Another complication was encountered. The first disk was double-sided, so the program was written to read all 79 tracks (Track 0 was not looked at, it being presumed to have no text on it). However the next disk turned out to be single-sided. The effect on the files was a repet it ion of data. Where an attempt to load an odd-numbered track was made, no fresh data was loaded into the computer; the data from the previous track being captured a second time. The program was modified to cope with this, by having the user indicate disk type.

Now, each Mscript file that was being saved needed a unique name. This was handled by fixing the 6th character of the Larken file

Somet imes it would not be known whether a DS or SS disk was being worked on. Also, in many cases only a small number of the tracks on a disk had any data on them. It was desirable to provide a means of inspect ing individual tracks on the disk to obtain this informat ion. A routine was incorporated in the Basic program which would load a selected track, and display the contents onscreen in ASCII character form. Where non-ASCI I data was encountered an asterisk (*) would be printed. This gave some indication of the extent of non-text material the tracks conta ined.

It should be kept in mind that although the material has been transferred successful I y into an Mscript file, it still needs considerable effort to edit it. Probably the majority of text files in MSDOS disks are 80-characters-per-l ine, with a CR (Carriage Return) character at the end of each line, which must be edited out to make the text useful. Nevertheless, this effort would be considerably less that that required to retype such material from a prinout.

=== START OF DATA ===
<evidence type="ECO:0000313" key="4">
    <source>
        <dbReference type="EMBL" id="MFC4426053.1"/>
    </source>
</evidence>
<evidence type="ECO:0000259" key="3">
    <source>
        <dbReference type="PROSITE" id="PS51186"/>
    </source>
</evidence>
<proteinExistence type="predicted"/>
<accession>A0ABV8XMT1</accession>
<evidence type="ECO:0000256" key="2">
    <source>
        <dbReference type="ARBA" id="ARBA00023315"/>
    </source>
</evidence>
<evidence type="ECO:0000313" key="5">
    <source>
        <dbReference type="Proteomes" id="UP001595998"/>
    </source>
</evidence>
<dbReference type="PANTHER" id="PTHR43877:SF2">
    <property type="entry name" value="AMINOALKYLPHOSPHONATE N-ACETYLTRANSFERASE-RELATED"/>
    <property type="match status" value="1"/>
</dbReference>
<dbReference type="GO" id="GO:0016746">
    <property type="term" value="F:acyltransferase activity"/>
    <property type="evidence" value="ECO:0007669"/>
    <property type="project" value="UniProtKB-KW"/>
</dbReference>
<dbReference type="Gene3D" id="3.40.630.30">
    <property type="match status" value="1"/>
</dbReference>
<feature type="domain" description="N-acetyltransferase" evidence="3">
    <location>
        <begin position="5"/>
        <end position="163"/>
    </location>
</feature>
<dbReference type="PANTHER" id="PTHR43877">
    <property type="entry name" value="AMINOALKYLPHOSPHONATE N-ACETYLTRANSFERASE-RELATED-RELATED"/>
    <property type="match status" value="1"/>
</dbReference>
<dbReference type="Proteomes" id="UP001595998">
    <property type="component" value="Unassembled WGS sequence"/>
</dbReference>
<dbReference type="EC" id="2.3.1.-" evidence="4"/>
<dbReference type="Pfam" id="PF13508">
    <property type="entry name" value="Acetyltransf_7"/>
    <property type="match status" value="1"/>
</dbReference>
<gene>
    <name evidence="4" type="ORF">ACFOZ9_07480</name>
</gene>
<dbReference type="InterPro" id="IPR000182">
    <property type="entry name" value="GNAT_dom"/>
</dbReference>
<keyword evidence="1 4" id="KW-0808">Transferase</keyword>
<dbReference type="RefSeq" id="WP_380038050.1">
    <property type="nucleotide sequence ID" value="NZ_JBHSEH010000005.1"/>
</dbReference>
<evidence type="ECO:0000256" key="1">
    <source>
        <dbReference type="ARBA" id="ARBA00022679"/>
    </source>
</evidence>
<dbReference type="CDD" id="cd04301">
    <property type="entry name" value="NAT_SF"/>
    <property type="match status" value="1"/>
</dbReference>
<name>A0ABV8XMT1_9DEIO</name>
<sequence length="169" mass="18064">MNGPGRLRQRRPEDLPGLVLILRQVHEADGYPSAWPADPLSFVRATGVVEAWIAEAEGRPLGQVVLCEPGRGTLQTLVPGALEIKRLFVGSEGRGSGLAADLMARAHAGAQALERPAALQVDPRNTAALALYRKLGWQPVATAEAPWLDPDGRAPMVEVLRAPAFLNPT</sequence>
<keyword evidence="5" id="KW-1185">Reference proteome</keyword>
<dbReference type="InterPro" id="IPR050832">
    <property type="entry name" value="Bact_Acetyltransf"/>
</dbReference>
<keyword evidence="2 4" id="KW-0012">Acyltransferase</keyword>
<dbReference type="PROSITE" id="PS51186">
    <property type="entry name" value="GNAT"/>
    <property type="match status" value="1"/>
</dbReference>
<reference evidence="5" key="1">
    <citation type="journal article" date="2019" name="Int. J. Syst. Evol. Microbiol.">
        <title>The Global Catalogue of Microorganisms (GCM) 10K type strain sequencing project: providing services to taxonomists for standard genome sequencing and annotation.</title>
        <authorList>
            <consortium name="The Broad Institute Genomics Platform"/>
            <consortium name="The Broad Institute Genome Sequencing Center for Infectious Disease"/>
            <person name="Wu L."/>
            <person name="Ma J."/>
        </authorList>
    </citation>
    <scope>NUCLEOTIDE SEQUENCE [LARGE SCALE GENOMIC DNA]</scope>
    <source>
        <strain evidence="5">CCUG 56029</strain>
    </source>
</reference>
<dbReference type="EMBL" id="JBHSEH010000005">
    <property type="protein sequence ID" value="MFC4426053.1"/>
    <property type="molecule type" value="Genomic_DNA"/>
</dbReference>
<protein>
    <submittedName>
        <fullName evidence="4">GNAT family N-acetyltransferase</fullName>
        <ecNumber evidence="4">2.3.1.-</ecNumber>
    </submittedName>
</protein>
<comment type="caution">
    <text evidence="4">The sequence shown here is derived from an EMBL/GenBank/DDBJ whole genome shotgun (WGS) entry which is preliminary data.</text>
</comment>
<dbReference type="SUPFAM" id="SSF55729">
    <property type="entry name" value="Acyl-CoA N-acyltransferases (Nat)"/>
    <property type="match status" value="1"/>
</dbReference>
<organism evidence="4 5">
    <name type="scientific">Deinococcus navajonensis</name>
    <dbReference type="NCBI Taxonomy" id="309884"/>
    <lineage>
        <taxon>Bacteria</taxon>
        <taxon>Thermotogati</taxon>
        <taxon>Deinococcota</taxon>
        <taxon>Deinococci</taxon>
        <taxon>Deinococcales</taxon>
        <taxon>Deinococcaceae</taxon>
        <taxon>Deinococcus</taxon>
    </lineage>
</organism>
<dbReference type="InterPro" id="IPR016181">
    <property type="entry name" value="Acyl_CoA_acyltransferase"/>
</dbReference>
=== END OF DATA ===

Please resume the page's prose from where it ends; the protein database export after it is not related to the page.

As a matter of interest a QL disk was also checked, using this program. It was found that while the QL disk could be loaded in the same manner, that the data on a track was present in blocks (sectors? ) which were not cont iguous. That is to say the individual blocks of data (maybe 256 bytes per block) had not been saved consecutively along the track. Thus it seemed hardly worthwhi le pursuing this aspect.




100 REM A utility to move MSDOS text files to the Lark en LKDOS( TS2068 )

110 REM Written and placed in the public domain by

120 REM G. Chambers

1U Richome Court Scarborough, Ont . CANADA M1K 2Y1

130 REM For version 3 LKDOS

1*0 REM For use with Larken and MSDOS SS and OS disks

150 RANDOMIZE USR 100: OPEN **, »dd"

160 LET oo=0: LET oa=1 : LET ob= 2: LET oc-3: LET od=*: LET oe=5: LET of=6: LET og=7 : LET oh-8 170 BORDER oai PAPER oa: CLS 180 ON ERR RESET : CLS : GO SU B 1000

210 PRINT AT 12,3; -Wait a momen i

220 RESTORE 250 230 FOR n=**000 TO **160: READ a: POKE n,a: NEXT n 2U0 PRINT AT 12,3;-